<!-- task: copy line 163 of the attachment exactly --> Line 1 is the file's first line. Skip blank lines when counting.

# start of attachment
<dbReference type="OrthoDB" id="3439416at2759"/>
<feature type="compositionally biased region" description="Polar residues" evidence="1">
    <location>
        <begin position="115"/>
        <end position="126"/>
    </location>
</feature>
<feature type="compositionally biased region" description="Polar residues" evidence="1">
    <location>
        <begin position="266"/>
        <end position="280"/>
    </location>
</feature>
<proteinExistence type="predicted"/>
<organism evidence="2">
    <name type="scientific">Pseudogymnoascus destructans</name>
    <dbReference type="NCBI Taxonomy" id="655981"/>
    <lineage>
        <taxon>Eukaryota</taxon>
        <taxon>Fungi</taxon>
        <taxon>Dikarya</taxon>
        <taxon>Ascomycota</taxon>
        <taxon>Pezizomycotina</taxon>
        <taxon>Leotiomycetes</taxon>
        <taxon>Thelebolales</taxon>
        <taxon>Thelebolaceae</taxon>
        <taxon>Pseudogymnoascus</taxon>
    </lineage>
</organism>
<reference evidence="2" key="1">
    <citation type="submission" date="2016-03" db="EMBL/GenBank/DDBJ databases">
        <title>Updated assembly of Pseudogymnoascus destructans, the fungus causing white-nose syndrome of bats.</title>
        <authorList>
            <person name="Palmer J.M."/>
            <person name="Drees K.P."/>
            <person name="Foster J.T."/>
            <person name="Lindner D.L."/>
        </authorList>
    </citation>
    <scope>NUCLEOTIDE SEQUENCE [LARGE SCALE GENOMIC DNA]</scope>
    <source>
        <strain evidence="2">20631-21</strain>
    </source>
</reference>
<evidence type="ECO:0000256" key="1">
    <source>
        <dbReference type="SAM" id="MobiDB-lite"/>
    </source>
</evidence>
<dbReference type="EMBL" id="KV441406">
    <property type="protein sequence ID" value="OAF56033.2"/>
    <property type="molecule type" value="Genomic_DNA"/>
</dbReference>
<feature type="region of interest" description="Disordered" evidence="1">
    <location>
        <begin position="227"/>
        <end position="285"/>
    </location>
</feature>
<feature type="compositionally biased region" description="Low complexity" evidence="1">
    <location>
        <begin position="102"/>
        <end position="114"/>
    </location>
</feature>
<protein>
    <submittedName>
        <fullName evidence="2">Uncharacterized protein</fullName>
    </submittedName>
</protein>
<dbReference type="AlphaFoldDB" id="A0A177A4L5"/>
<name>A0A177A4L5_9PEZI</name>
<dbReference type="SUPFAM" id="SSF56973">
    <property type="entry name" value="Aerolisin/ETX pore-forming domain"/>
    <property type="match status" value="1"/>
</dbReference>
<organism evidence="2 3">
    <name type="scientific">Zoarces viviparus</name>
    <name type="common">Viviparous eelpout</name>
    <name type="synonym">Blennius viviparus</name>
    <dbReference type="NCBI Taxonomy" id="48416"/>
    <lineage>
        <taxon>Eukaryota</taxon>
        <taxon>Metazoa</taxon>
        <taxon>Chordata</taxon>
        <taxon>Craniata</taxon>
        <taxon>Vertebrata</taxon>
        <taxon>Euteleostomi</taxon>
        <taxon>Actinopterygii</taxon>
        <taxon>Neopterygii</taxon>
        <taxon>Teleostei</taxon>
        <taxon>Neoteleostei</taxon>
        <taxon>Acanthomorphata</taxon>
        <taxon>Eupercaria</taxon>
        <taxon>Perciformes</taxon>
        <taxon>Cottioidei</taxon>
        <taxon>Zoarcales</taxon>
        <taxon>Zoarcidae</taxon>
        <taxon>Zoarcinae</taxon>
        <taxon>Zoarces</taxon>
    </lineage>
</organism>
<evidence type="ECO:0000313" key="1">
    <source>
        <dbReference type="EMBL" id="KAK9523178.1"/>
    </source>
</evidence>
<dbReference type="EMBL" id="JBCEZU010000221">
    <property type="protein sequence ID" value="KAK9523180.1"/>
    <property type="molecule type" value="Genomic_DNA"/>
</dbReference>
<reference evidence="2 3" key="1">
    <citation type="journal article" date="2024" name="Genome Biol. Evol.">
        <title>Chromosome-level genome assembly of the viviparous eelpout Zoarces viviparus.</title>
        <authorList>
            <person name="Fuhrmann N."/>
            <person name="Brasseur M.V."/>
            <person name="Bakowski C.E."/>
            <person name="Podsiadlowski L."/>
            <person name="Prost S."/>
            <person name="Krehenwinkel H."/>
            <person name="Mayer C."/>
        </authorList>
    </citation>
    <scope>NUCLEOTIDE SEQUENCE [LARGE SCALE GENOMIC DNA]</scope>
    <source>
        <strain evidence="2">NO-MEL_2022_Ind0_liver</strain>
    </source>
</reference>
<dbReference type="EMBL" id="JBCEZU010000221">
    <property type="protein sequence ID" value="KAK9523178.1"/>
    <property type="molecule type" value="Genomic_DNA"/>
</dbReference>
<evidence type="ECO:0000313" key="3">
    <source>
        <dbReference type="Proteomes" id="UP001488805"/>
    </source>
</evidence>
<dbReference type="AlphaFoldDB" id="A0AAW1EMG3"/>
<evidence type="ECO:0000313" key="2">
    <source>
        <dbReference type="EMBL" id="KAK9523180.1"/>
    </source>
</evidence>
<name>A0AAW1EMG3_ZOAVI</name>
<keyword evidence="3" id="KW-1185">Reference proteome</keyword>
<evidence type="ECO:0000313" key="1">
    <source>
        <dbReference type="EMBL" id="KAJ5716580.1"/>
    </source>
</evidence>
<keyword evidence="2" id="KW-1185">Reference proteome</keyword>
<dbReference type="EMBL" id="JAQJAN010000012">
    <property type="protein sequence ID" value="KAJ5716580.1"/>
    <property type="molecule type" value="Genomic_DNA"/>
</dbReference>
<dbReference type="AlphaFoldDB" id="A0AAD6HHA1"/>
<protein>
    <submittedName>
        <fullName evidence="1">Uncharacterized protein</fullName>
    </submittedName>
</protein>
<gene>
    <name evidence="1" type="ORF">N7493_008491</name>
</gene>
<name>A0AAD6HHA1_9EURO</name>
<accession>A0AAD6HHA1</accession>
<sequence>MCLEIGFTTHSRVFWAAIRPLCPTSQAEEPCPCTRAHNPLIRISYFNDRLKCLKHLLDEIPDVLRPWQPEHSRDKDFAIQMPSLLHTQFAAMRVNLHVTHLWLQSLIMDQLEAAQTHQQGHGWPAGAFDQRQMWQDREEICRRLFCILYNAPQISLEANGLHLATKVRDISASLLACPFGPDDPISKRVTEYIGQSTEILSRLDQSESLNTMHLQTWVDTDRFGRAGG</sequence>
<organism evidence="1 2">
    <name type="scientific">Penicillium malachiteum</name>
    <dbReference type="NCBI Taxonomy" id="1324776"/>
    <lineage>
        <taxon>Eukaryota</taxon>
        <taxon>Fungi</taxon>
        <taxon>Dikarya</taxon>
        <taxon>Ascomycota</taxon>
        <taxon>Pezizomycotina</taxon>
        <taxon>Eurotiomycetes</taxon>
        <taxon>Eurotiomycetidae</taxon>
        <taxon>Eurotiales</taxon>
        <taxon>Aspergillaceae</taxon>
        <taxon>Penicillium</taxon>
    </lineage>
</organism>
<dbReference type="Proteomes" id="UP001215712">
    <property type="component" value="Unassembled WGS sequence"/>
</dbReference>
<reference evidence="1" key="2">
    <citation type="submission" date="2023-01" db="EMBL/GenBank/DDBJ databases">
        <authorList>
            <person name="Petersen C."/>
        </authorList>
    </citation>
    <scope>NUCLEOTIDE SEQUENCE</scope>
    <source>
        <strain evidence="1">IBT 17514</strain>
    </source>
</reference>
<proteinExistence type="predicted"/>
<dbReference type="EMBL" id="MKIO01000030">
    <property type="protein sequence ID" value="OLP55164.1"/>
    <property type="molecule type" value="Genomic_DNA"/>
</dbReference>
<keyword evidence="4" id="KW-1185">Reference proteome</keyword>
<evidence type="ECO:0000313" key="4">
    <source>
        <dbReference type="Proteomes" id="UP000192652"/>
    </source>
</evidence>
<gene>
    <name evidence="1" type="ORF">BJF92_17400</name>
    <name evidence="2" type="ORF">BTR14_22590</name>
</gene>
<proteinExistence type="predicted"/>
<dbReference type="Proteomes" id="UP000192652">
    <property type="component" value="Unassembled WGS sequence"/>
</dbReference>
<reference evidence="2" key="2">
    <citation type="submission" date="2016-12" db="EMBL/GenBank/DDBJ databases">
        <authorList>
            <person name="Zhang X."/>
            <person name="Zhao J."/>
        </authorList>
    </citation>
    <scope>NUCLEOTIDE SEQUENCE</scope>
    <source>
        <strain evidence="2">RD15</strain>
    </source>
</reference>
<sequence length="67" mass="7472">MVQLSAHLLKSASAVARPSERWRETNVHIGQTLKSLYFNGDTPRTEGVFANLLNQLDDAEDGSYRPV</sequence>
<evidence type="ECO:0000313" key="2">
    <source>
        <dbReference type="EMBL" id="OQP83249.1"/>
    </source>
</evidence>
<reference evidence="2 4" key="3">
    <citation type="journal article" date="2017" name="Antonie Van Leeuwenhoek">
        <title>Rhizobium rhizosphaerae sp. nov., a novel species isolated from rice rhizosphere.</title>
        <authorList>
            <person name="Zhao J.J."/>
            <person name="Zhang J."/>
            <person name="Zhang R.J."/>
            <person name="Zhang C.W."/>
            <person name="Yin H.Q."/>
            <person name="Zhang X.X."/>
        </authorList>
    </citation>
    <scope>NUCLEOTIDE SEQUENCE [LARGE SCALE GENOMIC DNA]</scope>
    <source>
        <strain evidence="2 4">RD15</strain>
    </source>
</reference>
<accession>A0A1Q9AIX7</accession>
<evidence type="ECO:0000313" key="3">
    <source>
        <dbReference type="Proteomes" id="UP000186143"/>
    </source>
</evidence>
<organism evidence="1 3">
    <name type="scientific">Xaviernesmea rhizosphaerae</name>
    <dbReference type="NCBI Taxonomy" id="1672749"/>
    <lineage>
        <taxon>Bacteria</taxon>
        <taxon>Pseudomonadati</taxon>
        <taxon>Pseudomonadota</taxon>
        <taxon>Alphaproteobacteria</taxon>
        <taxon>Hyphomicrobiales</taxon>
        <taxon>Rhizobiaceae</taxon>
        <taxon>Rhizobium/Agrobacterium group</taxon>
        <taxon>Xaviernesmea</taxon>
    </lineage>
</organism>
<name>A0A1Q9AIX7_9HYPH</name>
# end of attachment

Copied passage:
<gene>